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Tuesday, April 7, 2020

By Hook or By Crook

[Title from the opening of The Prisoner.]

Marika and I are back at her parents' house until we move to my next postdoc, and I've noticed something about the clock/timer on their stove. If I stand too close, the curve of the front cover blocks the tops of the digits:

Generally I'm able to read the time while only seeing the bottoms of the digits, and it got me wondering about the amount of information carried in each segment.

Digital clocks use 7-segment LEDs, which are laid out like this:
Wikipedia
We can make a table of the segments used for each digit:


abcdefg
0
1




2

3

4


5

6
7



8
9

Now we can imagine removing one or more columns from that table, and see which digits are still distinguishable. I put together a Python script to try out all the possibilities, but I struggled to find a good way to show all 126 of them. I settled on an animated GIF:

You can think of the red cells as ones that are known to be blocked, or burnt out. The list at the bottom shows the digits that remain unique. Interestingly, the lower-right cell is used in all digits except 2, so as long as that one works and is off, we know the digit is 2.

Turning to the situation above, the available digits are fairly slim:
However, since this is a clock/timer, we know the digits will be changing sequentially. For half of the possible digits, we only need to wait for at most the next one to be on a known value.

Saturday, March 28, 2020

Exponential Exposé

With Michigan and most other places in the world sheltering from COVID-19, I thought it might be interesting to talk about exponential growth, and how it relates to disease spread. Disease is transferred from one person to others, so the number of new people who get a disease is related to the number who have it now. We can write that as a differential equation:
N is the number of people with the virus, and the dot indicates the change in time. τ is a time constant that tells how quickly the disease spreads. Solving this equation gives
At t = 0, we have one case, and after every τ, the number increases by a factor of e (= 2.71828).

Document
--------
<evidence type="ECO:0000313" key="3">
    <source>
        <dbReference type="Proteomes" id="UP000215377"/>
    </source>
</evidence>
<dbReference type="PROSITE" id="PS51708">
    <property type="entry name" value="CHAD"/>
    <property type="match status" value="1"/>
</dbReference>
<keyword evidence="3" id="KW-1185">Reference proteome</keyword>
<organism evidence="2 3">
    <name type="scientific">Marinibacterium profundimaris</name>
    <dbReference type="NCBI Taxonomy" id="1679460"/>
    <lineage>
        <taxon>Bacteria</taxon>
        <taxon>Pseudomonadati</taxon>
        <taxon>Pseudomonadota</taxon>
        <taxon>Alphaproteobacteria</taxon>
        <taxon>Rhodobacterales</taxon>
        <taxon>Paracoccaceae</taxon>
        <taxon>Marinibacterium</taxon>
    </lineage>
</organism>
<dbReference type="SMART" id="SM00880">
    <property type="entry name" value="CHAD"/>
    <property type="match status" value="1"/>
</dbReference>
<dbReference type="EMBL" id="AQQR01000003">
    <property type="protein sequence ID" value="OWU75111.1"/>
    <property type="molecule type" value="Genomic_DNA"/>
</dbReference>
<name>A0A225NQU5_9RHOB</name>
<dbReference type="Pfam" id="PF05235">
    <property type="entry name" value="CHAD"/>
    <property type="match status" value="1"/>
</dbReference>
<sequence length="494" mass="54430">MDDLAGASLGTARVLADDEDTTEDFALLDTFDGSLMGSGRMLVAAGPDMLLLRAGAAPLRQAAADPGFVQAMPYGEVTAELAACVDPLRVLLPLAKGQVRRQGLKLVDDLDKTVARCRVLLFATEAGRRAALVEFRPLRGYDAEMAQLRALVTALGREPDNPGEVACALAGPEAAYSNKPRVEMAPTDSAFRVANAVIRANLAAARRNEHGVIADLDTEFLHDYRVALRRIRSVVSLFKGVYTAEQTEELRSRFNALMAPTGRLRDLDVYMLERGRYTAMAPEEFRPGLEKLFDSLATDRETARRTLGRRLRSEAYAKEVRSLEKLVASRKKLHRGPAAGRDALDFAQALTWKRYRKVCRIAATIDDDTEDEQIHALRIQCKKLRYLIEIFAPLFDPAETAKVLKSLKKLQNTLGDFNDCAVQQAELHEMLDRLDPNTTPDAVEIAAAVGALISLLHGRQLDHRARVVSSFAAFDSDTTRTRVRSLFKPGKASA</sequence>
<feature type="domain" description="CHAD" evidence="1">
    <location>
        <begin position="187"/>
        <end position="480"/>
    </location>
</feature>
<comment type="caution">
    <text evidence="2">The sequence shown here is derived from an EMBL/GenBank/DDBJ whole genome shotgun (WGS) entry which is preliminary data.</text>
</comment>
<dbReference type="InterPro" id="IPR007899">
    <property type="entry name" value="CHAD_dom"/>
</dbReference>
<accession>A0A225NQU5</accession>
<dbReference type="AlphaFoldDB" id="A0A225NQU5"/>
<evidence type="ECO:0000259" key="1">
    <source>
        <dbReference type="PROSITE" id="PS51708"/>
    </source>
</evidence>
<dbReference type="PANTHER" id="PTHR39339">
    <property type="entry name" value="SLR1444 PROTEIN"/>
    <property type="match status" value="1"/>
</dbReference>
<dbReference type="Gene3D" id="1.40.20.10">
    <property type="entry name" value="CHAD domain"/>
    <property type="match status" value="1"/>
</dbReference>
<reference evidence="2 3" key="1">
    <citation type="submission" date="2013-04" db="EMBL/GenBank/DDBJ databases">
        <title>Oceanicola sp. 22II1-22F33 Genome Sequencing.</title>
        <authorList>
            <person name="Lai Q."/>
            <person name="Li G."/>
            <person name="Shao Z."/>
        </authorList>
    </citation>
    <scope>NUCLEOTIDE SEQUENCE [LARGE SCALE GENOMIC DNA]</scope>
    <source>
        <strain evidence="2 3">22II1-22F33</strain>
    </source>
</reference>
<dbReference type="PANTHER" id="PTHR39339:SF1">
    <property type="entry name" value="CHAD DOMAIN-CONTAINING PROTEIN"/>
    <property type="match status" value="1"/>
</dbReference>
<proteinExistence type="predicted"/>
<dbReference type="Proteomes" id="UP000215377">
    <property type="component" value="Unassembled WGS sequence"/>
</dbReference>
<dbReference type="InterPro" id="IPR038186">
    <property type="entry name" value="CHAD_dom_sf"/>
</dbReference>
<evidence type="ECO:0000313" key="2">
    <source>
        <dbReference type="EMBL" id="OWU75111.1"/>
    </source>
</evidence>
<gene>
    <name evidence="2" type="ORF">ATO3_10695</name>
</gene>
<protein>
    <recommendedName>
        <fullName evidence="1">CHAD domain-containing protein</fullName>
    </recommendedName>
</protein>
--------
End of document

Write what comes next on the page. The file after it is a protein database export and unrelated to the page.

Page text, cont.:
A couple days ago, the blog Hack-a-Day (which I've mentioned before) had a post about getting realtime data about COVID-19 statistics. I wrote up a Python script to pull the data we're interested in, and make some plots. First, we can look at the total number of US cases over time:
According to the equations above, if we look at the increase from day to day, it should be linearly related to the number of cases on that day. Plotting gives
There's some variation, but overall it's fairly close to the fit line. According to that fit, we have τ = 4, meaning the number of cases increases by e every 4 days. To put that in more relatable terms, that's doubling the cases every 2.8 days!

Looking at the US cases compared to the global total,
we can see that the global rate is beginning to taper off compared to the US, suggesting we should do more to limit the spread!

Friday, March 20, 2020

You Can't Take the Sky from Me

[Yes, I recently rewatched Firefly.]

With social distancing on my mind this week, I started thinking about taking it to an extreme: interstellar travel. Specifically, I wanted to try some calculations with the Tsiolkovsky rocket equation, which applies to any space ship that moves by using conventional rockets.

The idea is this: To get moving, you need to push off of something. On the ground, you can push off the ground or the air, but in space your options are more limited. Rockets accelerate fuel out the back, which pushes the payload forward:
via Wikipedia
The problem is that the more mass you carry, the more fuel you need, but more fuel means more mass. If you work out the particulars, the equation you (or rather, Tsiolkovsky) get is:
This says that the more change in velocity you want, the more fuel you need, but there are diminishing returns.

When my parents were shopping for a camper van, they described their ideal as a "Russian space capsule", so let's take them at their word and imagine attaching rockets to their 2000 Chinook Premier. The manual gives the loaded weight as 10,700 lbs, or 4,853 kg. This is m in the equation above. For the exhaust velocity, ve, we can use the numbers for the (now retired) space shuttle: 4,447 m/s. If our target is the edge of the Solar System, we can relate the travel time to the fuel required:
The dashed line shows the mass of the camper, so to get there in under ~2 months, we need more fuel than cargo.

Of course, there's not much to do at the edge of the Solar System, so how long does it take to get to our nearest neighbor, Proxima Centauri, 4.2 light years away? If we want to get there within a reasonable time, we need to go pretty fast, so we'll use the Special Relativity version of the rocket equation:
Relativity says that as you get closer to light speed, it takes more energy to go any faster. Using the same exhaust velocity from before, the curve looks like this:
For reference, the mass of the Earth is around 6 x 10^24 kg, so burning the entire planet could get our camper there in under 10,000 years!

This is the reason other propulsion techniques have been proposed, like the LightSail I mentioned a couple weeks ago, or Project Orion, which involved accelerating the spacecraft by exploding nuclear bombs behind it. I think I prefer to associate my name with the new shuttle replacement, rather than something that leaves a trail of fallout...